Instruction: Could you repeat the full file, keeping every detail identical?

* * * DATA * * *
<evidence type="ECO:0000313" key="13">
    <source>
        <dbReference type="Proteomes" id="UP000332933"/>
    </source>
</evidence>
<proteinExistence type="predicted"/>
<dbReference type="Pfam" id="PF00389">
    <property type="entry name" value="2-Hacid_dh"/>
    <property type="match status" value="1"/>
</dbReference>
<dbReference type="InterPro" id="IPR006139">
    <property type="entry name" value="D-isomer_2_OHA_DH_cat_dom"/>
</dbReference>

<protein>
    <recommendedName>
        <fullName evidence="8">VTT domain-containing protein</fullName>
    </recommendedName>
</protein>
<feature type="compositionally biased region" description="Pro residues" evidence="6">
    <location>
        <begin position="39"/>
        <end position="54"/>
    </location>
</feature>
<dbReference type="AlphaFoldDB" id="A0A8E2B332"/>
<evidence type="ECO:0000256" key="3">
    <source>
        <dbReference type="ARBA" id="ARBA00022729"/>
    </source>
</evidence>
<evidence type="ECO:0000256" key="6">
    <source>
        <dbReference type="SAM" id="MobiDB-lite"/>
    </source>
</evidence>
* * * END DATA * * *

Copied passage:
<evidence type="ECO:0000313" key="13">
    <source>
        <dbReference type="Proteomes" id="UP000332933"/>
    </source>
</evidence>
<proteinExistence type="predicted"/>
<dbReference type="Pfam" id="PF00389">
    <property type="entry name" value="2-Hacid_dh"/>
    <property type="match status" value="1"/>
</dbReference>
<dbReference type="InterPro" id="IPR006139">
    <property type="entry name" value="D-isomer_2_OHA_DH_cat_dom"/>
</dbReference>

<protein>
    <recommendedName>
        <fullName evidence="8">VTT domain-containing protein</fullName>
    </recommendedName>
</protein>
<feature type="compositionally biased region" description="Pro residues" evidence="6">
    <location>
        <begin position="39"/>
        <end position="54"/>
    </location>
</feature>
<dbReference type="AlphaFoldDB" id="A0A8E2B332"/>
<evidence type="ECO:0000256" key="3">
    <source>
        <dbReference type="ARBA" id="ARBA00022729"/>
    </source>
</evidence>
<evidence type="ECO:0000256" key="6">
    <source>
        <dbReference type="SAM" id="MobiDB-lite"/>
    </source>
</evidence>